Consequences and solutions

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Marj Moore

In the wake of the interschool fighting and messages on social media inciting violence, there is a real need for calm, cool heads and clear thinking.

The government went some way towards achieving calm by simply immediately closing down the schools involved last week for the safety of all concerned.

However that was also the time for some real thinking to be done about long term and lasting solutions for the few who have once again ignited these fights and rivalries.

And that is what we should remember, the trouble makers are not the majority.

This was not schools fighting each other en masse. 

Deduct those students who simply got swept up as they perhaps foolishly went to try to pull their friends away or protect them and the real protagonists were probably even fewer.

And even if you add in the ‘mob rule’ behavior of onlookers who got carried away with the ‘excitement’ of it all, the original numbers are still relatively small.    

What was clear though, was that once again, it was Avele College students who were involved. 

Sadly over the past few years, they have almost always been the one common factor in interschool fights.

Why?

We need to know the answer to that question, and others.

Perhaps it was inevitable that the school closure was followed by threats and knee jerk reactions from the Prime Minister and others wanting to attribute the blame and restore order in a sometimes brutal scatter-gun approach.

It was understandable perhaps, when we had such a high-powered group of visitors attending a financial meeting for the week.  

Amongst all the rhetoric, was talk of restoring corporal punishment in schools. Singled out in the blame game, fingers were pointed at principals, teachers, parents, social media, the urban drift, the breakdown of traditional ways, the breakdown of society in general … the list went on.

What has never been made clear by this and former investigations, is the answer to the ‘why’ question?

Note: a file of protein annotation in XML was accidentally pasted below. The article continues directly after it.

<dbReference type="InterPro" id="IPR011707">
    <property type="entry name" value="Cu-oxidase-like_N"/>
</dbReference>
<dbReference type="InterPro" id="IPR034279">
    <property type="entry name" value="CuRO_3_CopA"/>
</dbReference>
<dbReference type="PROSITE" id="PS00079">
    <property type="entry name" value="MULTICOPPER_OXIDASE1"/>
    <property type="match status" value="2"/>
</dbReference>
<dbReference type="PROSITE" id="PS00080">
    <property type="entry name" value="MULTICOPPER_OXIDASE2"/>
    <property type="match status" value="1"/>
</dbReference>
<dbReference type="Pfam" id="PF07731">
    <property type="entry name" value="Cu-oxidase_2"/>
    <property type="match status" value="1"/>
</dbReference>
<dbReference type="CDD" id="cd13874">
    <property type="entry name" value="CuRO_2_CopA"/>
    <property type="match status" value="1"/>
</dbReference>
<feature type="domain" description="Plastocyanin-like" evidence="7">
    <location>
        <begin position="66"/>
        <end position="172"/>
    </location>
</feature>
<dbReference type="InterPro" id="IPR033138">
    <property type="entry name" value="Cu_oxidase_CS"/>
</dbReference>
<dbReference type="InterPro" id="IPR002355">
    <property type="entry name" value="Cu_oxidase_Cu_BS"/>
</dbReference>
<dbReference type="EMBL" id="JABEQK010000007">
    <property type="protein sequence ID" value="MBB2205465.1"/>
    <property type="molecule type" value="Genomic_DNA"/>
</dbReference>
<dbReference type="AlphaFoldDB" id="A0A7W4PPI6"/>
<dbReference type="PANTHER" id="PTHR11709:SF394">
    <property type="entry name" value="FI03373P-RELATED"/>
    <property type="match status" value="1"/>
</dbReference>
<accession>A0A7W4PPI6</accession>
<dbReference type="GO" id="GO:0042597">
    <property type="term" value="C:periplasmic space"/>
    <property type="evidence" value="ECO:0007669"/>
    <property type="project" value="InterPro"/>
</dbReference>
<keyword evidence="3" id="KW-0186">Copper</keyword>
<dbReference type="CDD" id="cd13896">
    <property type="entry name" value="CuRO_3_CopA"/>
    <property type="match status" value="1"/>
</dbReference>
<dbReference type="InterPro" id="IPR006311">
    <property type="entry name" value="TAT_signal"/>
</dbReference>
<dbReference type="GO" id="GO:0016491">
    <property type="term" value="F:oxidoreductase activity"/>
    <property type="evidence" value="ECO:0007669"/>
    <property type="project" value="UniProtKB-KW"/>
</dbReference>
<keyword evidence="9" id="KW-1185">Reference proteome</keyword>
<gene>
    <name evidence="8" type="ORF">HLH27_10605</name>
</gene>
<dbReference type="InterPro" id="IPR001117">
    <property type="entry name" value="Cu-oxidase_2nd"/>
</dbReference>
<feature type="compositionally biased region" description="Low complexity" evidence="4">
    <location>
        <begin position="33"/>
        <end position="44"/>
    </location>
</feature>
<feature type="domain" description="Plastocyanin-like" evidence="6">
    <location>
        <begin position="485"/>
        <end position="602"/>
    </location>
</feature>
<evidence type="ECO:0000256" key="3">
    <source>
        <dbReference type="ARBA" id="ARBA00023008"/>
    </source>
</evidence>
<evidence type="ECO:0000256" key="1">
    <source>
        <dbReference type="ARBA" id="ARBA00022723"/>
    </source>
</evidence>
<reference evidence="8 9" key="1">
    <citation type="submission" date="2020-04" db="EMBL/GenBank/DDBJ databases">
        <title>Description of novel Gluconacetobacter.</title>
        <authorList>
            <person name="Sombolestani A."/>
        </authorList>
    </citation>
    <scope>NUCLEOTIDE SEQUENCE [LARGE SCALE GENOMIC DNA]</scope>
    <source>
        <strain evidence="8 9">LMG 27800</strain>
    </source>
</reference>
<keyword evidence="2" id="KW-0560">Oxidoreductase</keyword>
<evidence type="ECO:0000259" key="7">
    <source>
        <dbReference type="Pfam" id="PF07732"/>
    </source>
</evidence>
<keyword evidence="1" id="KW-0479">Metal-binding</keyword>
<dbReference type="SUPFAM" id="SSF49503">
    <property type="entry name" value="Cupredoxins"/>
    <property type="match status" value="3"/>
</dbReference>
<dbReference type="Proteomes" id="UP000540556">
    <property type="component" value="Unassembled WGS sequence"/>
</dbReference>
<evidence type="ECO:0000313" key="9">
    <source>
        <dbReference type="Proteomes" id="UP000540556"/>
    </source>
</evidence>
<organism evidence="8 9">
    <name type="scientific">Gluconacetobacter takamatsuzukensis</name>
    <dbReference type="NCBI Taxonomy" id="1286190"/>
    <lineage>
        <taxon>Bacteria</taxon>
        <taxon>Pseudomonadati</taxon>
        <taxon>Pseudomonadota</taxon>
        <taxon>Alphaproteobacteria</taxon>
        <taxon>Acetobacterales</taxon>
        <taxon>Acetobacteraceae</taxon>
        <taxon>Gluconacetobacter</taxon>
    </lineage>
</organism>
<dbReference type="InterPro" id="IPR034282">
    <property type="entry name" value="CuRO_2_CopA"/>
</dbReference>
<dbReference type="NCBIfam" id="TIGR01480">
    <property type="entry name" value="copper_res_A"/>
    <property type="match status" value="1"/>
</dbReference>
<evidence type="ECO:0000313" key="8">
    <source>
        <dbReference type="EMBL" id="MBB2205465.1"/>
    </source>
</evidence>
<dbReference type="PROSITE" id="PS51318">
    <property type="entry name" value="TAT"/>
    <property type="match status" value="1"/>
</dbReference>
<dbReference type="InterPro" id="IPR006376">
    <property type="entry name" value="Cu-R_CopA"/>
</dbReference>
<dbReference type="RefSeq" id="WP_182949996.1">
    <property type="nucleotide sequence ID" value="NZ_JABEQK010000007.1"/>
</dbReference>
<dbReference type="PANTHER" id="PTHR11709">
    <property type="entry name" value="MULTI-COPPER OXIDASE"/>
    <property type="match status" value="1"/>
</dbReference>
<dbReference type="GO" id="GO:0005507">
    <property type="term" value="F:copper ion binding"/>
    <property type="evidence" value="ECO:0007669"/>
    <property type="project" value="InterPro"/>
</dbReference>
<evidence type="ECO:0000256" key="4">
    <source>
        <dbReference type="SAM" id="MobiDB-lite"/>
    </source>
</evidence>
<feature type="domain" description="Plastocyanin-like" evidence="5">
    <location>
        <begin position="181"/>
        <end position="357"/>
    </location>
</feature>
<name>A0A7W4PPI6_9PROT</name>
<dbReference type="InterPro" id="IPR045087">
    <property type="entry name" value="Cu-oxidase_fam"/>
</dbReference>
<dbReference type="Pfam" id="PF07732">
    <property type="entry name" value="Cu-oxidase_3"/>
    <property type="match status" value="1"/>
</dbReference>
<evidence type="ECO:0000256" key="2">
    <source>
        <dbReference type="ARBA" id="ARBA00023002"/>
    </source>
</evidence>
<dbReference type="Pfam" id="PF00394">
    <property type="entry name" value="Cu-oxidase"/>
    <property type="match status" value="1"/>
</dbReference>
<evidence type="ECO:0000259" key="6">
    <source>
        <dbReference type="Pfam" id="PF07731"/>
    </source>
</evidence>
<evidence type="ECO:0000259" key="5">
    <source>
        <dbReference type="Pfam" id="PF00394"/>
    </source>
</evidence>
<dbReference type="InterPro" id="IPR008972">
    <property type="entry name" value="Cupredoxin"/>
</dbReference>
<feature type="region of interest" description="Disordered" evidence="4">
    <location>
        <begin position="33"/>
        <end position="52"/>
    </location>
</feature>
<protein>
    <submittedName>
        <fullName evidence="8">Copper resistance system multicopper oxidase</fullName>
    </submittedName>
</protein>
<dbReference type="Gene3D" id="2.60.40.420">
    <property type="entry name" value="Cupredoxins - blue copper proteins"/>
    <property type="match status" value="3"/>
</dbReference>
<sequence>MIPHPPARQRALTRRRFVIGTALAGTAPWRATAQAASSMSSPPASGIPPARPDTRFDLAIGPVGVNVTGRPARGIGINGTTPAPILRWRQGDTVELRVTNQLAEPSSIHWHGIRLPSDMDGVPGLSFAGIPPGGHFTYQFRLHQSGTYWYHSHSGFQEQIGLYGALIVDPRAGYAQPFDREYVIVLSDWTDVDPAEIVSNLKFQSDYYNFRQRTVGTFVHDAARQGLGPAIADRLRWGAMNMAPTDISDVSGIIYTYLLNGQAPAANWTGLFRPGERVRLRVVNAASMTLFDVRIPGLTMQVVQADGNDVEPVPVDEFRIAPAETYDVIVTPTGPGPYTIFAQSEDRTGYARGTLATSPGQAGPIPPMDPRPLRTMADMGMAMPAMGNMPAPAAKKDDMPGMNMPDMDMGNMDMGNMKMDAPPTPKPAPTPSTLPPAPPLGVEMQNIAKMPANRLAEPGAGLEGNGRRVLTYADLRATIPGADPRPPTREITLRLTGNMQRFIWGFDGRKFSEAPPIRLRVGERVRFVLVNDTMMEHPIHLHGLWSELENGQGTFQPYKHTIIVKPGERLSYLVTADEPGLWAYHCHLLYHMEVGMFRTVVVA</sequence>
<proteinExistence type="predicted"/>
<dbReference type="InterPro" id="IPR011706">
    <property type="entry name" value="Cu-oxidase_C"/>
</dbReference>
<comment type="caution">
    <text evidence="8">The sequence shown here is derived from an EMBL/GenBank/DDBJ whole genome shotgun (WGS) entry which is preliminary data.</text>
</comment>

Why did the fights start?

A letter this week from one of our readers who did not wish to be named, recounted a previous incident about six years ago in the town area and what had ensued.

Those involved at that time, were Don Bosco, St Joseph’s and yes, Avele College students.

Despite videos and photos and statement taken to the police which showed the perpetrators who had smashed shop windows, there were no meaningful or practical consequences which addressed the damage they had caused. 

No monetary compensation for the damage, no offers of work or labour and no apology to those affected.  

Instead, the students made a showy, public and obviously meaningless apology to the Head of State and the Prime Minister.

Again, why?

And in spite of the written, visual and oral evidence, all charges were dropped. 

So what was learned? 

Nothing.

Meanwhile the blame game does not solve problems and inspirational speeches and well meaning advice by former pupils who are much older, do not always touch the hearts and minds of the young.

Few of us are advocates for corporal punishment even if there is a sentence in the Bible that can be interpreted as a reason for beating someone else.

Meanwhile all we can hope is that decisions taken by those in positions of authority take into account the majority of the many students who have been let down by the few.

© Samoa Observer 2016

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